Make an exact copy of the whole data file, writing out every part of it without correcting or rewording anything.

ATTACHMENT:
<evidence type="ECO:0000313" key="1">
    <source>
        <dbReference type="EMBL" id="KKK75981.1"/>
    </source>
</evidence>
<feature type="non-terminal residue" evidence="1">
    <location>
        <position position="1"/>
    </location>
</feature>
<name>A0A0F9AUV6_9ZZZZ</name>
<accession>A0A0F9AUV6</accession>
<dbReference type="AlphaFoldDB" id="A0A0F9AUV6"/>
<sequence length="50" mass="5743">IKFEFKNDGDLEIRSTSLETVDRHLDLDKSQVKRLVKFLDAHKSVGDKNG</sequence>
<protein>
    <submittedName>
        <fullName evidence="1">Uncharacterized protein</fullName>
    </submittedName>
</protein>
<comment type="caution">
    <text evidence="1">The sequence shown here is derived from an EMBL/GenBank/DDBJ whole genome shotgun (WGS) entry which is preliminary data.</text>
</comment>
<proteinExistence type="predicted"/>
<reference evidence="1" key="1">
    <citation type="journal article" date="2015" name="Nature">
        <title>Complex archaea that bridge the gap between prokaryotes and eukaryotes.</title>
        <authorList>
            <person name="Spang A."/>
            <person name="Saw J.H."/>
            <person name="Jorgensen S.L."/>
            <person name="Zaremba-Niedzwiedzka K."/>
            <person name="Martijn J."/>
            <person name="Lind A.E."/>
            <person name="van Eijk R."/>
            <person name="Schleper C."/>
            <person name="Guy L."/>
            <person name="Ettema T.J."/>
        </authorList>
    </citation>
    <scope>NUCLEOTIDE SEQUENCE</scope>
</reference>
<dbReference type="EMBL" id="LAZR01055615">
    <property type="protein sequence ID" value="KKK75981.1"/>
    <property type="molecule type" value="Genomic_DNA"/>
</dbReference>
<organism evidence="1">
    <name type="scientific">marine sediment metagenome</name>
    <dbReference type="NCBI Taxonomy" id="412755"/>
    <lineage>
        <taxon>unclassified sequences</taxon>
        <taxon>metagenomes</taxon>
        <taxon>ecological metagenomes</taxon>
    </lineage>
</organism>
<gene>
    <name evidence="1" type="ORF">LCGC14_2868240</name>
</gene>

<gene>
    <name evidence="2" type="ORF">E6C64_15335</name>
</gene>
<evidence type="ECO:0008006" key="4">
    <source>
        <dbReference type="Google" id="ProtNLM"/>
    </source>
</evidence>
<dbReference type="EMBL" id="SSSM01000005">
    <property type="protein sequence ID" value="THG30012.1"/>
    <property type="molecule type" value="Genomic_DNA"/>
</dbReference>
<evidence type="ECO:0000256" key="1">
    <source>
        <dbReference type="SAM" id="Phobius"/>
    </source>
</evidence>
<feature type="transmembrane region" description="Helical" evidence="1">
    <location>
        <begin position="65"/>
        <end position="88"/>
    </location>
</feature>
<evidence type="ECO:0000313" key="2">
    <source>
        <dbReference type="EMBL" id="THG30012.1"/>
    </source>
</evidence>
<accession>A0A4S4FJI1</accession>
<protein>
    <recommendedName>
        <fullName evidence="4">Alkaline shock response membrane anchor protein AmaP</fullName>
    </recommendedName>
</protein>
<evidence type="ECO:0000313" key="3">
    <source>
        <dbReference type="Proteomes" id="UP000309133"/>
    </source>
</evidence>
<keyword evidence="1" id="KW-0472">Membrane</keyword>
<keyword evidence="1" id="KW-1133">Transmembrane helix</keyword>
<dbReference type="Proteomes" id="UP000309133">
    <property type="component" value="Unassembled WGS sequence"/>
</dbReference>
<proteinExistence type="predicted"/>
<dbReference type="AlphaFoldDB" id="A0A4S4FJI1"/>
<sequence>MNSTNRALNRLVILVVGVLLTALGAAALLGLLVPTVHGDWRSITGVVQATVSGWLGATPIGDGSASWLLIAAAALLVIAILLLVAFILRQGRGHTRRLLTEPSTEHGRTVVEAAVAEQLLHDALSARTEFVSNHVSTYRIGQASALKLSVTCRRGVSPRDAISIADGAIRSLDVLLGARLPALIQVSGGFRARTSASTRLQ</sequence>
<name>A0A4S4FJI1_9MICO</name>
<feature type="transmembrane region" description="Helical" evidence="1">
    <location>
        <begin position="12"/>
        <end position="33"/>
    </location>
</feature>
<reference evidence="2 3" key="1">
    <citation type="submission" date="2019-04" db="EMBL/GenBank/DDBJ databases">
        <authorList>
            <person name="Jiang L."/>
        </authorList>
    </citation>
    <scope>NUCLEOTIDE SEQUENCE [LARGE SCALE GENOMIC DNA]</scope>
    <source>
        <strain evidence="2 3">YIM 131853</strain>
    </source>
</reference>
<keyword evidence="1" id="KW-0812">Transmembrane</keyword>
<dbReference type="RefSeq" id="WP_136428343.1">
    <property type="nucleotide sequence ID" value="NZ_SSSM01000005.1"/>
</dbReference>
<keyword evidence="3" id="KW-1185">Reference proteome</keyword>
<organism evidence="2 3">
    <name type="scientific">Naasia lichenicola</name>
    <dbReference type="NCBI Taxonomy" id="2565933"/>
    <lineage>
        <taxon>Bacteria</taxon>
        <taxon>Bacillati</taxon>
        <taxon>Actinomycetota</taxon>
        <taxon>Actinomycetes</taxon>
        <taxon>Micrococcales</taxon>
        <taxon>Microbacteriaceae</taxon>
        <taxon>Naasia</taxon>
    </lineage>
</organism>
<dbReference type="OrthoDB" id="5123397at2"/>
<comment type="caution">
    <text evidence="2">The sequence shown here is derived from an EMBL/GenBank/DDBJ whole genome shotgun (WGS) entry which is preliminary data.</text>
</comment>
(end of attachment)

<evidence type="ECO:0000313" key="1">
    <source>
        <dbReference type="EMBL" id="KKK75981.1"/>
    </source>
</evidence>
<feature type="non-terminal residue" evidence="1">
    <location>
        <position position="1"/>
    </location>
</feature>
<name>A0A0F9AUV6_9ZZZZ</name>
<accession>A0A0F9AUV6</accession>
<dbReference type="AlphaFoldDB" id="A0A0F9AUV6"/>
<sequence length="50" mass="5743">IKFEFKNDGDLEIRSTSLETVDRHLDLDKSQVKRLVKFLDAHKSVGDKNG</sequence>
<protein>
    <submittedName>
        <fullName evidence="1">Uncharacterized protein</fullName>
    </submittedName>
</protein>
<comment type="caution">
    <text evidence="1">The sequence shown here is derived from an EMBL/GenBank/DDBJ whole genome shotgun (WGS) entry which is preliminary data.</text>
</comment>
<proteinExistence type="predicted"/>
<reference evidence="1" key="1">
    <citation type="journal article" date="2015" name="Nature">
        <title>Complex archaea that bridge the gap between prokaryotes and eukaryotes.</title>
        <authorList>
            <person name="Spang A."/>
            <person name="Saw J.H."/>
            <person name="Jorgensen S.L."/>
            <person name="Zaremba-Niedzwiedzka K."/>
            <person name="Martijn J."/>
            <person name="Lind A.E."/>
            <person name="van Eijk R."/>
            <person name="Schleper C."/>
            <person name="Guy L."/>
            <person name="Ettema T.J."/>
        </authorList>
    </citation>
    <scope>NUCLEOTIDE SEQUENCE</scope>
</reference>
<dbReference type="EMBL" id="LAZR01055615">
    <property type="protein sequence ID" value="KKK75981.1"/>
    <property type="molecule type" value="Genomic_DNA"/>
</dbReference>
<organism evidence="1">
    <name type="scientific">marine sediment metagenome</name>
    <dbReference type="NCBI Taxonomy" id="412755"/>
    <lineage>
        <taxon>unclassified sequences</taxon>
        <taxon>metagenomes</taxon>
        <taxon>ecological metagenomes</taxon>
    </lineage>
</organism>
<gene>
    <name evidence="1" type="ORF">LCGC14_2868240</name>
</gene>

<gene>
    <name evidence="2" type="ORF">E6C64_15335</name>
</gene>
<evidence type="ECO:0008006" key="4">
    <source>
        <dbReference type="Google" id="ProtNLM"/>
    </source>
</evidence>
<dbReference type="EMBL" id="SSSM01000005">
    <property type="protein sequence ID" value="THG30012.1"/>
    <property type="molecule type" value="Genomic_DNA"/>
</dbReference>
<evidence type="ECO:0000256" key="1">
    <source>
        <dbReference type="SAM" id="Phobius"/>
    </source>
</evidence>
<feature type="transmembrane region" description="Helical" evidence="1">
    <location>
        <begin position="65"/>
        <end position="88"/>
    </location>
</feature>
<evidence type="ECO:0000313" key="2">
    <source>
        <dbReference type="EMBL" id="THG30012.1"/>
    </source>
</evidence>
<accession>A0A4S4FJI1</accession>
<protein>
    <recommendedName>
        <fullName evidence="4">Alkaline shock response membrane anchor protein AmaP</fullName>
    </recommendedName>
</protein>
<evidence type="ECO:0000313" key="3">
    <source>
        <dbReference type="Proteomes" id="UP000309133"/>
    </source>
</evidence>
<keyword evidence="1" id="KW-0472">Membrane</keyword>
<keyword evidence="1" id="KW-1133">Transmembrane helix</keyword>
<dbReference type="Proteomes" id="UP000309133">
    <property type="component" value="Unassembled WGS sequence"/>
</dbReference>
<proteinExistence type="predicted"/>
<dbReference type="AlphaFoldDB" id="A0A4S4FJI1"/>
<sequence>MNSTNRALNRLVILVVGVLLTALGAAALLGLLVPTVHGDWRSITGVVQATVSGWLGATPIGDGSASWLLIAAAALLVIAILLLVAFILRQGRGHTRRLLTEPSTEHGRTVVEAAVAEQLLHDALSARTEFVSNHVSTYRIGQASALKLSVTCRRGVSPRDAISIADGAIRSLDVLLGARLPALIQVSGGFRARTSASTRLQ</sequence>
<name>A0A4S4FJI1_9MICO</name>
<feature type="transmembrane region" description="Helical" evidence="1">
    <location>
        <begin position="12"/>
        <end position="33"/>
    </location>
</feature>
<reference evidence="2 3" key="1">
    <citation type="submission" date="2019-04" db="EMBL/GenBank/DDBJ databases">
        <authorList>
            <person name="Jiang L."/>
        </authorList>
    </citation>
    <scope>NUCLEOTIDE SEQUENCE [LARGE SCALE GENOMIC DNA]</scope>
    <source>
        <strain evidence="2 3">YIM 131853</strain>
    </source>
</reference>
<keyword evidence="1" id="KW-0812">Transmembrane</keyword>
<dbReference type="RefSeq" id="WP_136428343.1">
    <property type="nucleotide sequence ID" value="NZ_SSSM01000005.1"/>
</dbReference>
<keyword evidence="3" id="KW-1185">Reference proteome</keyword>
<organism evidence="2 3">
    <name type="scientific">Naasia lichenicola</name>
    <dbReference type="NCBI Taxonomy" id="2565933"/>
    <lineage>
        <taxon>Bacteria</taxon>
        <taxon>Bacillati</taxon>
        <taxon>Actinomycetota</taxon>
        <taxon>Actinomycetes</taxon>
        <taxon>Micrococcales</taxon>
        <taxon>Microbacteriaceae</taxon>
        <taxon>Naasia</taxon>
    </lineage>
</organism>
<dbReference type="OrthoDB" id="5123397at2"/>
<comment type="caution">
    <text evidence="2">The sequence shown here is derived from an EMBL/GenBank/DDBJ whole genome shotgun (WGS) entry which is preliminary data.</text>
</comment>